I am firmly in the research phase for the French garden, gathering inspiration, and recording ideas.
Inspiration comes from a wide variety of sources, and yesterday we went to the Royal Academy in London to the exhibition Painting the Modern Garden Monet to Matisse. It was crowded, too hot in places, but very inspiring.
Monet cultivated gardens throughout his life, from his early days at Argenteuil in the 1870s until his death at Giverny in 1926. That much we already knew. We also learnt from the exhibition how many of Monet’s contemporaries shared his fascination with gardening as the modern pursuit that we enjoy today. Greater affluence and leisure time, and the growth of the middle classes during the 19th century, were creating new opportunities to garden purely for pleasure, and these artists took full advantage.
Ideas for the French garden abound, and one area may include blocks of herbaceous planting, including irises, chrysanthemums and paeonies (all with limited periods of peak perfection) interspersed with blocks of yew and hornbeam. I realised yesterday that this idea had quite likely developed from sub-conscious influences from Monet’s paintings. The designated area has a number of mature trees (poplars, planes and willow), so somehow it will be combined with a sense of parkland, as in this painting by Liebermann.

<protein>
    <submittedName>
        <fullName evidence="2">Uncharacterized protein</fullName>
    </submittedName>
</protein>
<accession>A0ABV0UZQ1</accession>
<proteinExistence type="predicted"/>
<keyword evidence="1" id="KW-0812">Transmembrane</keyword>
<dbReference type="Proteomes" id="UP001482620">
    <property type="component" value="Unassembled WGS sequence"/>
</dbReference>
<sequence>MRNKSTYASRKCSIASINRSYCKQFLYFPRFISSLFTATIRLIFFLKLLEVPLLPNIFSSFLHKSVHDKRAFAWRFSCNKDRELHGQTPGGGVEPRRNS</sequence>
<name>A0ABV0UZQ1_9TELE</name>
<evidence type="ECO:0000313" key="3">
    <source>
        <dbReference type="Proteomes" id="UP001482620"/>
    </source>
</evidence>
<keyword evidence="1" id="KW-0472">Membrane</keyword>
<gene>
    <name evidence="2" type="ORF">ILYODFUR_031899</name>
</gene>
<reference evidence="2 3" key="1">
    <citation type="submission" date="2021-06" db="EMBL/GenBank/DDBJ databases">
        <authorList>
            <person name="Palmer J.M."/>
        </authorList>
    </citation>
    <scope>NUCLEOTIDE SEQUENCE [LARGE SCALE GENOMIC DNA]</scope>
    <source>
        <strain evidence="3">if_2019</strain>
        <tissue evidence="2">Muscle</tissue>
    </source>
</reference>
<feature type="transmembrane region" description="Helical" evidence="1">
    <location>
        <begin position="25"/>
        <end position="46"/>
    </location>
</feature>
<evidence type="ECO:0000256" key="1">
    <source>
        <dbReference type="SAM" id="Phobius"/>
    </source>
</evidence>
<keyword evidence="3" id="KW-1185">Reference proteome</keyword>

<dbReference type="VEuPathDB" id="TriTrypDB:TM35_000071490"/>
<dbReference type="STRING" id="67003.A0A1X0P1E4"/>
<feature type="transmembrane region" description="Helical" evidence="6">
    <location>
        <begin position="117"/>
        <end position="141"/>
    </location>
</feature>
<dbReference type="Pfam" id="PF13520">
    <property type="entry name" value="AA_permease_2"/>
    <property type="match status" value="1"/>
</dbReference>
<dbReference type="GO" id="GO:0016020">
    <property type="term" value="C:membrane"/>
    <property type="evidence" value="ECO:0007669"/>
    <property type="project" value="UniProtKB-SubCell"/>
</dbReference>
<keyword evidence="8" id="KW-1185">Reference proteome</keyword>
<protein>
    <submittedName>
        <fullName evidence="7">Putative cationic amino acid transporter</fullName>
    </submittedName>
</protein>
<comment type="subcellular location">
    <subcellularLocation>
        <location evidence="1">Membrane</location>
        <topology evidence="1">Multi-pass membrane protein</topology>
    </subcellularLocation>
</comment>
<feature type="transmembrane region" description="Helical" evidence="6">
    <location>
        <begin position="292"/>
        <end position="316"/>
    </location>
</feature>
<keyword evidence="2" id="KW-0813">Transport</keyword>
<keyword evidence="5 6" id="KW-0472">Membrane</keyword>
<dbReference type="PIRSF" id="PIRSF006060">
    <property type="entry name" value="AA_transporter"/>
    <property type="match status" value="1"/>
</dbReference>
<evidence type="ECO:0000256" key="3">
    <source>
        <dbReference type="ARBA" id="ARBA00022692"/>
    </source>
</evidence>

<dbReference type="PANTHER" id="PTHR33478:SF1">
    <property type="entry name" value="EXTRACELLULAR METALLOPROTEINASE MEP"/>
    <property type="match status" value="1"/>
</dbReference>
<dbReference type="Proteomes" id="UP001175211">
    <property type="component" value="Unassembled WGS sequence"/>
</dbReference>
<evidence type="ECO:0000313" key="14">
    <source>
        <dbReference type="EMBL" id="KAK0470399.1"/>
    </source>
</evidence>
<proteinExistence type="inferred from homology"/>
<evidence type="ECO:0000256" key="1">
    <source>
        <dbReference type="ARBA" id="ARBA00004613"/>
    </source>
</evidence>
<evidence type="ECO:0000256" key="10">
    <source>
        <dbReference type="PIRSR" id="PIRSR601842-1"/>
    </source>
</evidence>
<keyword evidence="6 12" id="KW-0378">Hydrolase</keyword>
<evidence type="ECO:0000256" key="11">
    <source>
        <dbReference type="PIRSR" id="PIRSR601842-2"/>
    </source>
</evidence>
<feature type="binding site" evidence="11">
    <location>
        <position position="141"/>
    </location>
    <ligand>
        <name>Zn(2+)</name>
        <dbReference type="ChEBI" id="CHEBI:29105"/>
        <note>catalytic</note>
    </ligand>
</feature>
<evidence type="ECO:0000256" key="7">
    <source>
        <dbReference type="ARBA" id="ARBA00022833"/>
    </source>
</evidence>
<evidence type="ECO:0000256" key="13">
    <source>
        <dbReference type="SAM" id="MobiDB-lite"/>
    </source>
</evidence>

I am also planning a hydrangea walk (perhaps like this painting by Santiago Rusinol, Hydrangeas on a Garden Path)
And somewhere there will definitely be nasturtiums, even if only in the first year or two, perhaps slightly randomly to give quick colour, perhaps more controlled (as in Guillaumin’s painting, The Nasturtium Path)
So, just a few of the paintings from the exhibition for this blog, but many more in the memory for inspiration for this gardener.
You don’t need to be an art aficionado to be inspired by this exhibition; there is every reason for gardeners of all kinds to visit. Do go if you can, and do also treat yourself to the catalogue when you leave. Not only does it include the expected illustrations of the paintings in the exhibition together with extensive background and explanation from art world scholars, but it also includes a charming dialogue between Monty Don and James Priest, Head Gardener at Giverny.
The exhibition is on until the 20th April 2016 at the Royal Academy of Arts, Piccadilly, London, W1J 0BD and you can find more information here.